REVIEW: The Unfriend, Wyndham’s Theatre ✭✭

Paul T. Davies reviews The Unfriend now playing at Wyndham’s Theatre.

The Unfriend
Sarah Alexander, Frances Barber and Lee Mack. Photo: Manuel Harlan

The Unfriend
Wyndham’s Theatre, London.
8 January 2024
2 Stars
Book Tickets

A swift revival of Steven Moffat’s dark comedy about a serial killer, invited into the home of nice middle-class English couple Peter and Debbie, who are too polite to throw her out. It’s a comedy of manners in which manners could lead to murder, yet it all feels very safe and never reaches the depths of darkness that it could achieve. With Lee Mack stepping into the role of Peter, taking over from Reece Shearsmith, there’s excellent comic timing from all the cast, yet what could have been an Inside Number 9-infused tale of twists and horror, becomes a rather predictable take set firmly in Sit-Com Suburbia, maybe as a deliberate homage to the history of British comedy. (The teenagers are horrible, the neighbour an irritant, yet show-stealing, etc.)

The Unfriend
Lee Mack and Sarah Alexander. Photo: Manuel Harlan

The couple meet the enigmatic Elsa while on a holiday cruise and foolishly invite her to call round and stay if she’s ever in their part of England. Failing to conduct a Google search of her whilst on board, they discover, as she is about to arrive, that she is accused of several murders, though never convicted. Elsa is a part made for Frances Barber, and she relishes throwing every ounce of her energy into the role, holding the show together. It’s hard to get beyond Lee Mack’s comedy persona, even though he stars in the now longest on air sit com, Not Going Out, and I felt we never saw the character of Peter. He mugs a little too much towards the audience, and occasionally pulls focus. Sarah Alexander, an alumnus of Moffatt’s excellent Coupling, displays equally skilled comic timing, and Nick Sampson is totally convincing as The Neighbour you want to scream at for being so boring. Elsa’s influence is rather like a more sinister Mary Poppins, her effect on the children, Alex and Rosie, ably performed by Jem Matthews and Maddie Holiday, is to turn them into much nicer human beings, and the neighbourhood and an enquiring policeman fall in love with her.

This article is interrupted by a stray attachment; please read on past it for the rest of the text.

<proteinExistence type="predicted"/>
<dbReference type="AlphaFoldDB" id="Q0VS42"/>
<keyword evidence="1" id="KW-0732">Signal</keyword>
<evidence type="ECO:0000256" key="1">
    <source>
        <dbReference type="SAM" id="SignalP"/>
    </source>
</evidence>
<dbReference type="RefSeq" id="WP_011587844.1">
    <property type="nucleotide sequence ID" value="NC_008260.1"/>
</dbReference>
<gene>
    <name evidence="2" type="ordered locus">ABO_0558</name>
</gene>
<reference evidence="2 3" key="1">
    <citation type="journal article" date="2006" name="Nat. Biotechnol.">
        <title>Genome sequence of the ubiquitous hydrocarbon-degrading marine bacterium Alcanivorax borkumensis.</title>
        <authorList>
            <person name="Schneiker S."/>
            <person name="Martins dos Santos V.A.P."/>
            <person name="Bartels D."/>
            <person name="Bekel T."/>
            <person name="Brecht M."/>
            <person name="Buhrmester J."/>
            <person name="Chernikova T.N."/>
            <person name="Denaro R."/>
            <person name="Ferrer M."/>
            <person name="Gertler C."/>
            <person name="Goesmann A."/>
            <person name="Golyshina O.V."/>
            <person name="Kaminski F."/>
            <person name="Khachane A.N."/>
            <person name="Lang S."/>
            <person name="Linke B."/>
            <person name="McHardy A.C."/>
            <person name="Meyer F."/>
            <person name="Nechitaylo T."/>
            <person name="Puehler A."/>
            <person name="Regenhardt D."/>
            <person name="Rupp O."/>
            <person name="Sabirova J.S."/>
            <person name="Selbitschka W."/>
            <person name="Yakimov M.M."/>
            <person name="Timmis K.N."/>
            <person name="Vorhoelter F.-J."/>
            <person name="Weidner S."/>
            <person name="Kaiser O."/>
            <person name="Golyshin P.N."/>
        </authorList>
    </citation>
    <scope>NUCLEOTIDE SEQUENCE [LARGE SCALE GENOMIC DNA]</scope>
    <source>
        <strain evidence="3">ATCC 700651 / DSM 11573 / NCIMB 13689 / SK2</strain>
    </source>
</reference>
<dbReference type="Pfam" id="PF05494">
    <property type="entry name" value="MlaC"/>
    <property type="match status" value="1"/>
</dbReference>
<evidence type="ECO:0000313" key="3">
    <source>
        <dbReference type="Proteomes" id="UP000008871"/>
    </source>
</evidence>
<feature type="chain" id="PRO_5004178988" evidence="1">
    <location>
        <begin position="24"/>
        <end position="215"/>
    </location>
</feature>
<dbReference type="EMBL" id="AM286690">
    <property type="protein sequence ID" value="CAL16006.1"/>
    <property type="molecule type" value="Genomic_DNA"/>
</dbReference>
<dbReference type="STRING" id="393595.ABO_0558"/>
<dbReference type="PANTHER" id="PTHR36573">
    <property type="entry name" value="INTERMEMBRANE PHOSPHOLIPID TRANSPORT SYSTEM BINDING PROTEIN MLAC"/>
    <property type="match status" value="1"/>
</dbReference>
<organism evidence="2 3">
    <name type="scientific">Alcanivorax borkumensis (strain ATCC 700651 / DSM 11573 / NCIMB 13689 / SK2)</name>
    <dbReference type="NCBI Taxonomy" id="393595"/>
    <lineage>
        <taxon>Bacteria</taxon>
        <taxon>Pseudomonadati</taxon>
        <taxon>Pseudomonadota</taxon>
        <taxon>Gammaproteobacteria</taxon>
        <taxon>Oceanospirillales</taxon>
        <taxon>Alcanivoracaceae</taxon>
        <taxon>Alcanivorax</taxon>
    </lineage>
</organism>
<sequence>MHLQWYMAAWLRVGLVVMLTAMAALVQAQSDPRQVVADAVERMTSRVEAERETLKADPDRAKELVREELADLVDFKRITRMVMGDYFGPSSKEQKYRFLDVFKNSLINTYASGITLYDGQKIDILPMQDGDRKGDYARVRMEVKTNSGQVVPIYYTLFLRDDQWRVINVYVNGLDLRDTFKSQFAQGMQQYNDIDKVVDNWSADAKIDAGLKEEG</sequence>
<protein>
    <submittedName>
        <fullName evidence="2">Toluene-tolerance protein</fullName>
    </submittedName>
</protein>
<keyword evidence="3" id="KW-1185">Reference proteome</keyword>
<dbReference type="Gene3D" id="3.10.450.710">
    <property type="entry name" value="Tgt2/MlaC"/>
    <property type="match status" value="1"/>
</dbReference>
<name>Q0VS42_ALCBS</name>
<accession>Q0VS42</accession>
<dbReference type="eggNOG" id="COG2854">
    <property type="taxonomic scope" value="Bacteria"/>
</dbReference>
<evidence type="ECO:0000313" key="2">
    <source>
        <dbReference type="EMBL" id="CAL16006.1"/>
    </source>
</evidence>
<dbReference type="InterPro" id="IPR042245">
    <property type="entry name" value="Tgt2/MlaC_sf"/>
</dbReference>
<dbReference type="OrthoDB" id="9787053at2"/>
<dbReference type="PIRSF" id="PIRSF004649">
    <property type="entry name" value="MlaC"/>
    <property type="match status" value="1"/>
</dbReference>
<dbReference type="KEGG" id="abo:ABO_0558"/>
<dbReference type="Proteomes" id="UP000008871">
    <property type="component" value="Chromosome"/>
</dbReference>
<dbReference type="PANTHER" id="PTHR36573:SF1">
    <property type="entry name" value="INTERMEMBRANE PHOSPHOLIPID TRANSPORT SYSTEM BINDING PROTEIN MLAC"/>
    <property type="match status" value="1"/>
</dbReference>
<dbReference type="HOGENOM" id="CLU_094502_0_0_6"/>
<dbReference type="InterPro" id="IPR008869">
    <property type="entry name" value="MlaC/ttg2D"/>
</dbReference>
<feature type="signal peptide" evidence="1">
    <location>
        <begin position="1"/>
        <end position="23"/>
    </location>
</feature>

The Unfriend
Lee Mack, Frances Barber and Sarah Alexander. Photo: Manuel Harlan

Perhaps because it is created by a writer of the calibre of Moffatt, there are high expectations for the play, yet, ironically giving how much Moffatt can twist a tale, the stakes are never raised high enough, it all feels a little safe. There are long sequences, Alex continually calling for his mother, The Neighbour spending many a long minute sitting on the sofa at the opening of Act Two, that have very little pay off. That’s not to say there aren’t some decent laughs, but it’s frustrating that a play that takes an age to set up its premise delivers so little, and ends just as things start to get interesting.

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